Next, we made used of the ColAR Christmas and New Year resources. No writing this time, just a it of end of term colouring and enjoyment (that's allowed - isn't it?) Recently ColAR app released some more free images. We used the football playing sheep, and again after colouring, the children wrote recounts, diary entries, stories and more about the sheep. Most recently, we used the Pudsey picture and wrote a recount of 'Pudsey's CiN Disco 2014' (after colouring the picture of course). Colouring in the classroom? Yes! You get some great writing afterwards... Again, free and on both Android and iOS.
My Dragon Toy
Very similar to ColAR Mix as it uses similar technology. Give the child a target image, a tablet device, get them to scan, imagine and the write... Yeah, you guessed it - FREE!
Give the children a game/puzzle to play on the device. Once they've had a jolly good play and hopefully enjoyed themselves, get them to write a set of instructions for how to use said app. These instructions could then be shared with staff, parents and so on...
Epic Zen Garden
Very similar to Epic Citadel. Making a journey around a fantasy world that can then lead onto fictional writing.
Advertisements can provide an excellent impetus for writing and this one from Cadbury in 2013 proved a hit with a Year Five class and some lovely writing. With tablet devices, children can watch, forward, rewind and so on in their own time. In addition, using QuietTube helps to remove comments, adverts and more.
So, there are some ideas for having a tablet device on one part of the desk and writing on paper (the examples here have been typed up for ease of sharing): using it as a reason to write, inspiration for writing or to engage young minds. Writing and tablets does not have to mean writing on them, but that post is coming soon...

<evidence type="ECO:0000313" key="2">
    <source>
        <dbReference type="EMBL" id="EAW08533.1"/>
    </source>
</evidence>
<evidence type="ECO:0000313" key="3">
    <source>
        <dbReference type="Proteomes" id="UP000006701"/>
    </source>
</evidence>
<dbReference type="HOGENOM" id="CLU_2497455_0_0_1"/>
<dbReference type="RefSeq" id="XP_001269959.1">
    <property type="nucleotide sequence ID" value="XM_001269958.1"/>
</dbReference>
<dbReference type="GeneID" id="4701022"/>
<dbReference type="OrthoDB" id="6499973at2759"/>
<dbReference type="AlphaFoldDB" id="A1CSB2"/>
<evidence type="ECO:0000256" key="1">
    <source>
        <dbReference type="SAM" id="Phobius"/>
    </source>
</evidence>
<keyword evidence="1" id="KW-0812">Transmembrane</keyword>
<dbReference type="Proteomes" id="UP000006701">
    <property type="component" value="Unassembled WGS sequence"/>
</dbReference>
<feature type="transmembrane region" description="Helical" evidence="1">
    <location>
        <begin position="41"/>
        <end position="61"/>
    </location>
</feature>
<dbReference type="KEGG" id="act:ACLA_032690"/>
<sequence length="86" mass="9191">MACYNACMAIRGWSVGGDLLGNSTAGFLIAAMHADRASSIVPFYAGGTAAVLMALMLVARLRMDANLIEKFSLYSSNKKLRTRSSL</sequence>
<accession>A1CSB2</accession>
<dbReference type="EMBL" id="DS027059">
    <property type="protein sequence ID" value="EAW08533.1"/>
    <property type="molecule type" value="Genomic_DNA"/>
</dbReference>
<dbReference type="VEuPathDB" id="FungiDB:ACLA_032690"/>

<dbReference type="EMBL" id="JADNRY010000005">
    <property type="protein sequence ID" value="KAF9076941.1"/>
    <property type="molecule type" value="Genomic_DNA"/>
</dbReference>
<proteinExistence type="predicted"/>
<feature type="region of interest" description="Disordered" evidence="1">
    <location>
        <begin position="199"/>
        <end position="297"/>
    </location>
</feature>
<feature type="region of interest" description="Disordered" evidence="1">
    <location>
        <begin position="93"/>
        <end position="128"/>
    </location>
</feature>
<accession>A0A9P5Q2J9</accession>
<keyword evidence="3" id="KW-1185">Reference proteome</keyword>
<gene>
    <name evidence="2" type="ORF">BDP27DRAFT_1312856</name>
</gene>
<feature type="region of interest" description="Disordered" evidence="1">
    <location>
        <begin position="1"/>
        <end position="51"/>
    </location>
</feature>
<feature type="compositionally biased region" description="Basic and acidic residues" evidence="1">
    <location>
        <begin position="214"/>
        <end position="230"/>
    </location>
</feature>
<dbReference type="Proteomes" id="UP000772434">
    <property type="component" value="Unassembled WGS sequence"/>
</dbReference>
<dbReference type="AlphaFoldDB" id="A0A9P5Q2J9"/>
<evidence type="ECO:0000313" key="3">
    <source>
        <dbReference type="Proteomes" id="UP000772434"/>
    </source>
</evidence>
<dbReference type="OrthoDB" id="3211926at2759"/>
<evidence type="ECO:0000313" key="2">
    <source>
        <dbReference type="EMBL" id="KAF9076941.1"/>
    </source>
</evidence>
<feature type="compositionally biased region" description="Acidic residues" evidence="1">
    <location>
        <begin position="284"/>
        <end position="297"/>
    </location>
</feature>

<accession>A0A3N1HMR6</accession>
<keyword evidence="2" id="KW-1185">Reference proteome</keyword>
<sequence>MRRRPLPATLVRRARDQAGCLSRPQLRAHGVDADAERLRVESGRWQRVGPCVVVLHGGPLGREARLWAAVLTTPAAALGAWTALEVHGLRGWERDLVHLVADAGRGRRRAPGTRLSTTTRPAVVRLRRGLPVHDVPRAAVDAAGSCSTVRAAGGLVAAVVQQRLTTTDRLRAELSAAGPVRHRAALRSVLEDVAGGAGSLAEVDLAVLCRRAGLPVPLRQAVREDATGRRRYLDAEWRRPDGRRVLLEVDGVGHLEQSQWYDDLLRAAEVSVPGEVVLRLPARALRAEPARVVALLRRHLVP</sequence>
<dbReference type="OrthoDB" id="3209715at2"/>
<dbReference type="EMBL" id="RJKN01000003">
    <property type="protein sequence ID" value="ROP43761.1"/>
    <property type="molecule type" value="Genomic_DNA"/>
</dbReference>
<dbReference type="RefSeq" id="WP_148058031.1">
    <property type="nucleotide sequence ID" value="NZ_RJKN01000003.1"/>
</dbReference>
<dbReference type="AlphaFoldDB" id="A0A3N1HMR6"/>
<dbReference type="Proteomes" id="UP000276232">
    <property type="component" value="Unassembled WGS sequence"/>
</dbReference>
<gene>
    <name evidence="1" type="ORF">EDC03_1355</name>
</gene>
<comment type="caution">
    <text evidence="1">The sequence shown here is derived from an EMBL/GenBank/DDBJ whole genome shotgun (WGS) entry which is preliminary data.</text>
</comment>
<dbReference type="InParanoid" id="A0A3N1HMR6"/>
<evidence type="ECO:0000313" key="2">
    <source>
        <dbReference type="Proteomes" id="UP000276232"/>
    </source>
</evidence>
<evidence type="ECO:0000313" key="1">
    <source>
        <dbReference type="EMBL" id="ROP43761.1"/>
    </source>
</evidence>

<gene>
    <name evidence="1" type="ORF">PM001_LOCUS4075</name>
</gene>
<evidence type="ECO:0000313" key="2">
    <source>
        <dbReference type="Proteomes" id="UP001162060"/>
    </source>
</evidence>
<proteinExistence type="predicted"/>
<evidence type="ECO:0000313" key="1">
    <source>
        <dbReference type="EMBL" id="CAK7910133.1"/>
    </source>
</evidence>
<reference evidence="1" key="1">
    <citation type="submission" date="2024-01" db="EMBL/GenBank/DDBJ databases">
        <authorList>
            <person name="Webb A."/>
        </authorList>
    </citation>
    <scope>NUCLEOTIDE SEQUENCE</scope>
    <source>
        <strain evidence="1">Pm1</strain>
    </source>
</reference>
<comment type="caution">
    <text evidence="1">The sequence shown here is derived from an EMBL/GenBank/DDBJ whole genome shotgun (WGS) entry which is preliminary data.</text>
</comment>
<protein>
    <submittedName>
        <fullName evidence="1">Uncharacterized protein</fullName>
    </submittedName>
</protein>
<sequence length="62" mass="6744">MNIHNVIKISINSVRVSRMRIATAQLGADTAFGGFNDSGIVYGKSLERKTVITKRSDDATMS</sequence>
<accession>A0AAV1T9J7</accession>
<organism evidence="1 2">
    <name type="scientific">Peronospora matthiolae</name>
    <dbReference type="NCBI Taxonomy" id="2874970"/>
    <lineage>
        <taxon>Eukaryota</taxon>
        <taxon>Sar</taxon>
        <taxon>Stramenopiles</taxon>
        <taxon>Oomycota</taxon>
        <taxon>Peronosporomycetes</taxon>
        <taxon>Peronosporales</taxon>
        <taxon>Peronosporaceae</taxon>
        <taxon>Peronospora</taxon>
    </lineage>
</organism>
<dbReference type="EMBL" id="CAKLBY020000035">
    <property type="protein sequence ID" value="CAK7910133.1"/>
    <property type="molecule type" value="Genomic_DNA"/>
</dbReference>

Sunday, 16 November 2014
We wrote earlier this year about two sentence stories. We're still getting some good writing from that and were intrigued by this Tweet we recently came across:
Today I went to gan's. She was ill. I brought buns. On arrival I saw a wolf. He pounced. Dad came in and cut the wolf in two, finding gran.— James (@Jimmy81doog) November 8, 2014
Of course! Write a story in 140 characters. Having previously written about Tweets in the classroom, we were impressed with this idea. So we gave it a go, and here's what some Year Five children came up with:
#LRRH140 Girl in woods. Meets wolf. Wolf runs to house. Wold eats gran. Pretends to be gran. Eats girl. Woodcutter comes. Kills wolf. Happy.
#LRRH140 I saw my grandchild. She was coming, but so was Wolfie. I hid in the cupboard. Luckily, my grandchild came in and saved me.
#LRRH140 Gran’s ill. I have to go to see her. I met wolf on the way. We chatted: I told him where gran lives. He went, ate her and then me.
Our Tweet sheet is available on Dropbox to download. Feel free to share more ideas below.
Also, anyone for homophone jokes in a Tweet?
"Why was the sky so plain? We were near the airport." Sophie, Year Five.
— Liam (@ThisIsLiamM) November 17, 2014